Watch Vitamin Levels in Shwachman-Diamond Syndrome

According to a recent small retrospective study in Pancreas (May 2015 – Volume 44 – Issue 4 – p 590–595) with 21 children, there were high rates of vitamin deficiencies (particularly vitamin A) and selenium deficiency.

Nutritional Status in Children with Schwachman-Diamond Syndrome

From abstract:

Results: Twenty patients (95%) had pancreatic insufficiency receiving PERT, 10 (47%) had a combined vitamin and trace element deficiency, 6 (29%) had an isolated vitamin deficiency, and 4 (19%) had an isolated trace element deficiency. Vitamins A and E deficiency occurred in 16 (76%) and 4 (19%) of 21, respectively. Low serum selenium was found in 10 (47%), zinc deficiency in 7 (33%), and copper deficiency in 5 (24%). Eleven patients (52%) were on multivitamin supplementation, and 2 (10%) on zinc and selenium supplements. No statistical differences were found between repeated measurements for all micronutrients.

Conclusions: More than 50% of the children had vitamin A and selenium deficiencies despite adequate supplementation of PERT and supplements. Micronutrients should be routinely measured in SDS patients to prevent significant complications.

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Sandy Springs

Sandy Springs

 

Micronutrient Monitoring in Intestinal Failure

J Pediatr 2013; 163: 1692-6.  This retrospective study of prospectively collected data from 178 children provides data with regard to micronutrient deficiency among intestinal failure patients transitioning to enteral feeds. Figures 1 and 2 along with Table 2 provide the prevalence of micronutrient deficiency while receiving supplemental parenteral nutrition (PN) and while on full enteral nutrition (FEN).  Iron deficiency was most common in both situations with prevalence of 84% and 61% respectively. With the exception of folate (0%), all of the vitamins and micronutrients had fairly high rates of deficiency.  While on FEN,  deficiencies were  the following:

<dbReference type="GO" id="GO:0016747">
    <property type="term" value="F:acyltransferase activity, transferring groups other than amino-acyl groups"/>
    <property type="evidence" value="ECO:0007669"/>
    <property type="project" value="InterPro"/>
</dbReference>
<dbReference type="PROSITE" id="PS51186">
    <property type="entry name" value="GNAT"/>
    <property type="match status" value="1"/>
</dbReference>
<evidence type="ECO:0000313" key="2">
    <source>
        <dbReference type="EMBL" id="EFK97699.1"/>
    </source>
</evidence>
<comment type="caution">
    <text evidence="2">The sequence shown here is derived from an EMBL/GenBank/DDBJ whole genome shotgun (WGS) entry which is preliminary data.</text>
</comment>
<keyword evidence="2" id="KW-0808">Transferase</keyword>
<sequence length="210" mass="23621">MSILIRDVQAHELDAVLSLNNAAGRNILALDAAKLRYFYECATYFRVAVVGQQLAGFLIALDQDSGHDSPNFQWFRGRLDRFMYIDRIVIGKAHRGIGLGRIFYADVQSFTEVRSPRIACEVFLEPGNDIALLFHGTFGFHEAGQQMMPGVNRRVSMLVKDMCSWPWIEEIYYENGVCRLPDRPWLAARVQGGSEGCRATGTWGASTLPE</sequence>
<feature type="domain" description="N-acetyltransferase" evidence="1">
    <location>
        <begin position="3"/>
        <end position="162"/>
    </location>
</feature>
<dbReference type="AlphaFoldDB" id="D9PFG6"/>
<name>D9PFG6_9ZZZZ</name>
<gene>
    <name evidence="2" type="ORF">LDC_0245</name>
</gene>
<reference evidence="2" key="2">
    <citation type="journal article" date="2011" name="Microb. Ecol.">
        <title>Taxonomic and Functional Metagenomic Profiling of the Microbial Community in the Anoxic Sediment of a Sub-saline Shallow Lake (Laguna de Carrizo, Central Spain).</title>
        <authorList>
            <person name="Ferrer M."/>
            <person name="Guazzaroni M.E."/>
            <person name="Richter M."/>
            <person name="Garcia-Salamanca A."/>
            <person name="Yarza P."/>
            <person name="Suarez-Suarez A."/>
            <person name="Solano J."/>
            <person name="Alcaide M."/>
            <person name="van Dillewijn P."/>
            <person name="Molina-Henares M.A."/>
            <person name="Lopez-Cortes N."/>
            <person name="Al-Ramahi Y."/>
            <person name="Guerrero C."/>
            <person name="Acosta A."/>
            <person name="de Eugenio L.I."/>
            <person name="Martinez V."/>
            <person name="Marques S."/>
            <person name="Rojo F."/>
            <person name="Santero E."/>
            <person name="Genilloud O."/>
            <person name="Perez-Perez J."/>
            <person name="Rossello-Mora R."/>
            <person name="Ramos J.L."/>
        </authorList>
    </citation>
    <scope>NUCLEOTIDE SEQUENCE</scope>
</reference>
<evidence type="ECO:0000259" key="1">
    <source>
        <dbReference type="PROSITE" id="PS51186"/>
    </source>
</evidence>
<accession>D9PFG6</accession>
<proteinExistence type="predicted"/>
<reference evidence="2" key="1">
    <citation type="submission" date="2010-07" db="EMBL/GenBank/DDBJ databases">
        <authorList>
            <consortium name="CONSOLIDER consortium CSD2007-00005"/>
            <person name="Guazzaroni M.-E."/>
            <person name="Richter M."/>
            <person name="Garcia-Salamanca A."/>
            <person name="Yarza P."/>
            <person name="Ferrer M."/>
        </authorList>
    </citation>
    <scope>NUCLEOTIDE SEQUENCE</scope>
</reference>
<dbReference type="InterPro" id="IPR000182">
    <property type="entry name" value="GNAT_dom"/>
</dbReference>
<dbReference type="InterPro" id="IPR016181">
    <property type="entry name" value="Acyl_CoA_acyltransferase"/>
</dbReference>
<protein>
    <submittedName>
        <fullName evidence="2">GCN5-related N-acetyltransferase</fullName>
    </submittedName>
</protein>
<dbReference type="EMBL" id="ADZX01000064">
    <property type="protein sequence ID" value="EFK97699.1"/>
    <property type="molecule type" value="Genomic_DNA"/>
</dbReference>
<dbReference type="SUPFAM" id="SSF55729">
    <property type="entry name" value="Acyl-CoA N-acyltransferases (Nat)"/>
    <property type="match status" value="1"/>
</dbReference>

• Vitamin A        19%
  • Vitamin B12    6.5%
  • Vitamin D        30%
  • Vitamin E          6%
  • Copper            8%
  • Iron                61%
  • Selenium         4%
  • Zinc               23%

The study does not indicate that the deficiency values were adjusted based on CRP values.  Instead, “low serum levels were used to define deficiencies.”  This is likely to lead to numerous errors.  Nevertheless, it is clear that these deficiencies are common.  Another finding of the study was that normal anthropometrics did not reduce the frequency of these deficiencies.  In their patient population, 57 of 136 (42%) with sufficient height and weight data had a height-for-age z-scores of <-2 by the time of FEN; where as 52 of 139 patients (37%) had weight-for-age z-scores of <-2.

A recent post on The Pediatric Nutritionist blog provides a suggested approach to the monitoring of vitamins and micronutrients based on the need for parenteral nutrition and on the need to consider inflammatory markers in the interpretation of these lab values: The Importance of Nutrition Lab Monitoring Protocols Featuring 

Bottomline: Vitamin and micronutrient deficiencies are common among intestinal failure patients.  In addition, a large percentage of these kids are not large at all.

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What happens to micronutrient levels in the hospital setting 

Drug Shortages and Selenium Deficiency

If you participate in the care of patients who are dependent on parenteral nutrition, then you are familiar with frequent component drug shortages.  Generally, attempts to manage these shortages involve rationing and targeting those with the greatest need.  In one institution, this was not effective in preventing biochemical deficiency of selenium (JPEN 2013; DOI 10.1177/0148607113486005).  Thanks to Kipp Ellsworth for this reference.

The authors describe five pediatric patients who were completely dependent on parenteral nutrition due to intestinal failure.  During a 9-month shortage of intravenous selenium, all five who were previously selenium replete had deficiency identified (level <20 ng/mL).